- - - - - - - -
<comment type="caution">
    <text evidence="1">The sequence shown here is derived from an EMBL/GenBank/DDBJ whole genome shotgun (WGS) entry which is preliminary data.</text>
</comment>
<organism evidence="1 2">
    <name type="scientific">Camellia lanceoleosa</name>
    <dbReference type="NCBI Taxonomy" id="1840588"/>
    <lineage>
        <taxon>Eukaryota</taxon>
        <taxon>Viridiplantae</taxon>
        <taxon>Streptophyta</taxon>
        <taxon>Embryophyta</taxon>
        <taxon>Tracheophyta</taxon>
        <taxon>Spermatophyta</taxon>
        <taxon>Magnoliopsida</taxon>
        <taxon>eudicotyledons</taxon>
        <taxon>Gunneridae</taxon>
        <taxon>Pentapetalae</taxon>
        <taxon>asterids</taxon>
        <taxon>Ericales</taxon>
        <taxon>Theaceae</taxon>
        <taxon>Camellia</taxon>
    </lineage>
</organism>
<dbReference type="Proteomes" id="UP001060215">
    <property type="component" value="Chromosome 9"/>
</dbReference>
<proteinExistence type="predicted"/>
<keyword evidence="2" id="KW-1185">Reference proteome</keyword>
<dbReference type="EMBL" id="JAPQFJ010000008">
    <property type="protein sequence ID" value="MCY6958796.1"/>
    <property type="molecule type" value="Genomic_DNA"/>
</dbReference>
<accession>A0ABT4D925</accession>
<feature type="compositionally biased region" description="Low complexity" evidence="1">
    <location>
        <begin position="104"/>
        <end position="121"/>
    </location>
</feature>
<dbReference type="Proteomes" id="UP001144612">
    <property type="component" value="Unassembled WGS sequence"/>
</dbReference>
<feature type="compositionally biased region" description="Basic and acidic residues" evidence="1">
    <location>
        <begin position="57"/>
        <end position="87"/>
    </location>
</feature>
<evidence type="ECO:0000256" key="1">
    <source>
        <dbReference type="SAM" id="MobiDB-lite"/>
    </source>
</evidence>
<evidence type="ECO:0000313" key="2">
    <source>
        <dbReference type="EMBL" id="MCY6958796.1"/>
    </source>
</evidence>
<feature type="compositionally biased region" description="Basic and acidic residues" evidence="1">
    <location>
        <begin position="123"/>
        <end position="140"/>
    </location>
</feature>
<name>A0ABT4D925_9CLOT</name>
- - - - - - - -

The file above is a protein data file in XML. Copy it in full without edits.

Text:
<comment type="caution">
    <text evidence="1">The sequence shown here is derived from an EMBL/GenBank/DDBJ whole genome shotgun (WGS) entry which is preliminary data.</text>
</comment>
<organism evidence="1 2">
    <name type="scientific">Camellia lanceoleosa</name>
    <dbReference type="NCBI Taxonomy" id="1840588"/>
    <lineage>
        <taxon>Eukaryota</taxon>
        <taxon>Viridiplantae</taxon>
        <taxon>Streptophyta</taxon>
        <taxon>Embryophyta</taxon>
        <taxon>Tracheophyta</taxon>
        <taxon>Spermatophyta</taxon>
        <taxon>Magnoliopsida</taxon>
        <taxon>eudicotyledons</taxon>
        <taxon>Gunneridae</taxon>
        <taxon>Pentapetalae</taxon>
        <taxon>asterids</taxon>
        <taxon>Ericales</taxon>
        <taxon>Theaceae</taxon>
        <taxon>Camellia</taxon>
    </lineage>
</organism>
<dbReference type="Proteomes" id="UP001060215">
    <property type="component" value="Chromosome 9"/>
</dbReference>
<proteinExistence type="predicted"/>
<keyword evidence="2" id="KW-1185">Reference proteome</keyword>
<dbReference type="EMBL" id="JAPQFJ010000008">
    <property type="protein sequence ID" value="MCY6958796.1"/>
    <property type="molecule type" value="Genomic_DNA"/>
</dbReference>
<accession>A0ABT4D925</accession>
<feature type="compositionally biased region" description="Low complexity" evidence="1">
    <location>
        <begin position="104"/>
        <end position="121"/>
    </location>
</feature>
<dbReference type="Proteomes" id="UP001144612">
    <property type="component" value="Unassembled WGS sequence"/>
</dbReference>
<feature type="compositionally biased region" description="Basic and acidic residues" evidence="1">
    <location>
        <begin position="57"/>
        <end position="87"/>
    </location>
</feature>
<evidence type="ECO:0000256" key="1">
    <source>
        <dbReference type="SAM" id="MobiDB-lite"/>
    </source>
</evidence>
<evidence type="ECO:0000313" key="2">
    <source>
        <dbReference type="EMBL" id="MCY6958796.1"/>
    </source>
</evidence>
<feature type="compositionally biased region" description="Basic and acidic residues" evidence="1">
    <location>
        <begin position="123"/>
        <end position="140"/>
    </location>
</feature>
<name>A0ABT4D925_9CLOT</name>